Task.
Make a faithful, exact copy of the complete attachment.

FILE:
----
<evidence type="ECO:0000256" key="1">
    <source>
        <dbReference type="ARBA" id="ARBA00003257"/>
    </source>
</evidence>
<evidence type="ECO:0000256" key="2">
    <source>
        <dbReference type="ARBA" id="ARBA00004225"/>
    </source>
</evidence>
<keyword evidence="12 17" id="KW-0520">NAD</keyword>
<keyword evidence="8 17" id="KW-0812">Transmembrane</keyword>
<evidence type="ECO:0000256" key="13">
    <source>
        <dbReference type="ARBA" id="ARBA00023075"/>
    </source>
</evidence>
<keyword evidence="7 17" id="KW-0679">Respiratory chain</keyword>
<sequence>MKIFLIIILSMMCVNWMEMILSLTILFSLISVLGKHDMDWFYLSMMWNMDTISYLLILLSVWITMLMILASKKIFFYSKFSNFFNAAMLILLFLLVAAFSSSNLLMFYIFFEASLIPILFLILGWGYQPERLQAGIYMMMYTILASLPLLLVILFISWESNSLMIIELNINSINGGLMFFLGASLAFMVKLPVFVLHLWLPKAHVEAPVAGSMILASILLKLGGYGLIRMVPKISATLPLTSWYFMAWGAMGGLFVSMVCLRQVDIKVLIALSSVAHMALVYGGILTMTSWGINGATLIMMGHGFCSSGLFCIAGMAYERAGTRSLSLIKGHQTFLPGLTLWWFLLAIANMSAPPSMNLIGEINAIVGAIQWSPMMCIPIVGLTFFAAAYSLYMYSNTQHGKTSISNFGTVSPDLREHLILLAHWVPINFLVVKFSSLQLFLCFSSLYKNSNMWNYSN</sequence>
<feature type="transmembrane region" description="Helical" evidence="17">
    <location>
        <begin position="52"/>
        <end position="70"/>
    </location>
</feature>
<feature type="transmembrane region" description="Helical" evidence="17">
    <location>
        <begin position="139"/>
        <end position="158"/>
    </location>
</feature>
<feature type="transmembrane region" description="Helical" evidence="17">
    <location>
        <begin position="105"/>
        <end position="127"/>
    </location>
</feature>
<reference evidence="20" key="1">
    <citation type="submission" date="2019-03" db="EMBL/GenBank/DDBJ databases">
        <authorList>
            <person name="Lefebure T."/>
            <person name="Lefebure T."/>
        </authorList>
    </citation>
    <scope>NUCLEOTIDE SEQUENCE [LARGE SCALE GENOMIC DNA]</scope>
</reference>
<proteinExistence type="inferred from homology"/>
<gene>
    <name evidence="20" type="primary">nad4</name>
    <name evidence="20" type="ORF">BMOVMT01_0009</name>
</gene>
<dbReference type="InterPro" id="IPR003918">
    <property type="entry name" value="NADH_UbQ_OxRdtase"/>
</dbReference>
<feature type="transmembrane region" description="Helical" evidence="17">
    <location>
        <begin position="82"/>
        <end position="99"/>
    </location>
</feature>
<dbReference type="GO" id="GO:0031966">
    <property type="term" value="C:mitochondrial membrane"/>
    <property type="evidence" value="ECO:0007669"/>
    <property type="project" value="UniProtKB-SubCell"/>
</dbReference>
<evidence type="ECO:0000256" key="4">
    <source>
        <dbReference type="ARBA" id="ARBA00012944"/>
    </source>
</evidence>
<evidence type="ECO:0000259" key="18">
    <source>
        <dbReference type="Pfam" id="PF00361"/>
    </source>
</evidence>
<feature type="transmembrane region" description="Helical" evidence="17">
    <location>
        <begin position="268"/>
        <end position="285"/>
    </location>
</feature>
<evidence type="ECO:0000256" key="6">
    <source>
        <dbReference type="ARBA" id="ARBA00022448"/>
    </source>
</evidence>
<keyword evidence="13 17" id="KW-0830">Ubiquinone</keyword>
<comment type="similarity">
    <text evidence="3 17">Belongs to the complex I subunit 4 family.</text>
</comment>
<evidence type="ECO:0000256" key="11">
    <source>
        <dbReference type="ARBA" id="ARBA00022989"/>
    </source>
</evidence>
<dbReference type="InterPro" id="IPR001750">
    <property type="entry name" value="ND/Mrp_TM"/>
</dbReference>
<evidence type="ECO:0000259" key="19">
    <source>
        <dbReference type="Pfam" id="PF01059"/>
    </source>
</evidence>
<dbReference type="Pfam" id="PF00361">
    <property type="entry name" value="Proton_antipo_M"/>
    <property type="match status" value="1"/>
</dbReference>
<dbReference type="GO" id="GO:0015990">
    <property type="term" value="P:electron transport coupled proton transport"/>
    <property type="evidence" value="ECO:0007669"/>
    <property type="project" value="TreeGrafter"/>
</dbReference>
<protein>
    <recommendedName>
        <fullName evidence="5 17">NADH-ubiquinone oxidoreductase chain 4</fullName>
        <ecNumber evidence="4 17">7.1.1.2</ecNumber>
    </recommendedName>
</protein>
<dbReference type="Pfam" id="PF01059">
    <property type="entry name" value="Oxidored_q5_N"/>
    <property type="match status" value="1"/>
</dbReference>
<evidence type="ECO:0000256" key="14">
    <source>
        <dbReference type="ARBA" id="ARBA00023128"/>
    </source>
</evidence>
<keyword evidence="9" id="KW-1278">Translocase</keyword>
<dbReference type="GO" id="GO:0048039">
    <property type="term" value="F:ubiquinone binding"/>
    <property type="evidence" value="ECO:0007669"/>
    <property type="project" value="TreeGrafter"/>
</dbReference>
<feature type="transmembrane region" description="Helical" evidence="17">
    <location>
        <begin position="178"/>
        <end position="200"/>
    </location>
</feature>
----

<evidence type="ECO:0000256" key="1">
    <source>
        <dbReference type="ARBA" id="ARBA00003257"/>
    </source>
</evidence>
<evidence type="ECO:0000256" key="2">
    <source>
        <dbReference type="ARBA" id="ARBA00004225"/>
    </source>
</evidence>
<keyword evidence="12 17" id="KW-0520">NAD</keyword>
<keyword evidence="8 17" id="KW-0812">Transmembrane</keyword>
<evidence type="ECO:0000256" key="13">
    <source>
        <dbReference type="ARBA" id="ARBA00023075"/>
    </source>
</evidence>
<keyword evidence="7 17" id="KW-0679">Respiratory chain</keyword>
<sequence>MKIFLIIILSMMCVNWMEMILSLTILFSLISVLGKHDMDWFYLSMMWNMDTISYLLILLSVWITMLMILASKKIFFYSKFSNFFNAAMLILLFLLVAAFSSSNLLMFYIFFEASLIPILFLILGWGYQPERLQAGIYMMMYTILASLPLLLVILFISWESNSLMIIELNINSINGGLMFFLGASLAFMVKLPVFVLHLWLPKAHVEAPVAGSMILASILLKLGGYGLIRMVPKISATLPLTSWYFMAWGAMGGLFVSMVCLRQVDIKVLIALSSVAHMALVYGGILTMTSWGINGATLIMMGHGFCSSGLFCIAGMAYERAGTRSLSLIKGHQTFLPGLTLWWFLLAIANMSAPPSMNLIGEINAIVGAIQWSPMMCIPIVGLTFFAAAYSLYMYSNTQHGKTSISNFGTVSPDLREHLILLAHWVPINFLVVKFSSLQLFLCFSSLYKNSNMWNYSN</sequence>
<feature type="transmembrane region" description="Helical" evidence="17">
    <location>
        <begin position="52"/>
        <end position="70"/>
    </location>
</feature>
<feature type="transmembrane region" description="Helical" evidence="17">
    <location>
        <begin position="139"/>
        <end position="158"/>
    </location>
</feature>
<feature type="transmembrane region" description="Helical" evidence="17">
    <location>
        <begin position="105"/>
        <end position="127"/>
    </location>
</feature>
<reference evidence="20" key="1">
    <citation type="submission" date="2019-03" db="EMBL/GenBank/DDBJ databases">
        <authorList>
            <person name="Lefebure T."/>
            <person name="Lefebure T."/>
        </authorList>
    </citation>
    <scope>NUCLEOTIDE SEQUENCE [LARGE SCALE GENOMIC DNA]</scope>
</reference>
<proteinExistence type="inferred from homology"/>
<gene>
    <name evidence="20" type="primary">nad4</name>
    <name evidence="20" type="ORF">BMOVMT01_0009</name>
</gene>
<dbReference type="InterPro" id="IPR003918">
    <property type="entry name" value="NADH_UbQ_OxRdtase"/>
</dbReference>
<feature type="transmembrane region" description="Helical" evidence="17">
    <location>
        <begin position="82"/>
        <end position="99"/>
    </location>
</feature>
<dbReference type="GO" id="GO:0031966">
    <property type="term" value="C:mitochondrial membrane"/>
    <property type="evidence" value="ECO:0007669"/>
    <property type="project" value="UniProtKB-SubCell"/>
</dbReference>
<evidence type="ECO:0000256" key="4">
    <source>
        <dbReference type="ARBA" id="ARBA00012944"/>
    </source>
</evidence>
<evidence type="ECO:0000259" key="18">
    <source>
        <dbReference type="Pfam" id="PF00361"/>
    </source>
</evidence>
<feature type="transmembrane region" description="Helical" evidence="17">
    <location>
        <begin position="268"/>
        <end position="285"/>
    </location>
</feature>
<evidence type="ECO:0000256" key="6">
    <source>
        <dbReference type="ARBA" id="ARBA00022448"/>
    </source>
</evidence>
<keyword evidence="13 17" id="KW-0830">Ubiquinone</keyword>
<comment type="similarity">
    <text evidence="3 17">Belongs to the complex I subunit 4 family.</text>
</comment>
<evidence type="ECO:0000256" key="11">
    <source>
        <dbReference type="ARBA" id="ARBA00022989"/>
    </source>
</evidence>
<dbReference type="InterPro" id="IPR001750">
    <property type="entry name" value="ND/Mrp_TM"/>
</dbReference>
<evidence type="ECO:0000259" key="19">
    <source>
        <dbReference type="Pfam" id="PF01059"/>
    </source>
</evidence>
<dbReference type="Pfam" id="PF00361">
    <property type="entry name" value="Proton_antipo_M"/>
    <property type="match status" value="1"/>
</dbReference>
<dbReference type="GO" id="GO:0015990">
    <property type="term" value="P:electron transport coupled proton transport"/>
    <property type="evidence" value="ECO:0007669"/>
    <property type="project" value="TreeGrafter"/>
</dbReference>
<protein>
    <recommendedName>
        <fullName evidence="5 17">NADH-ubiquinone oxidoreductase chain 4</fullName>
        <ecNumber evidence="4 17">7.1.1.2</ecNumber>
    </recommendedName>
</protein>
<dbReference type="Pfam" id="PF01059">
    <property type="entry name" value="Oxidored_q5_N"/>
    <property type="match status" value="1"/>
</dbReference>
<evidence type="ECO:0000256" key="14">
    <source>
        <dbReference type="ARBA" id="ARBA00023128"/>
    </source>
</evidence>
<keyword evidence="9" id="KW-1278">Translocase</keyword>
<dbReference type="GO" id="GO:0048039">
    <property type="term" value="F:ubiquinone binding"/>
    <property type="evidence" value="ECO:0007669"/>
    <property type="project" value="TreeGrafter"/>
</dbReference>
<feature type="transmembrane region" description="Helical" evidence="17">
    <location>
        <begin position="178"/>
        <end position="200"/>
    </location>
</feature>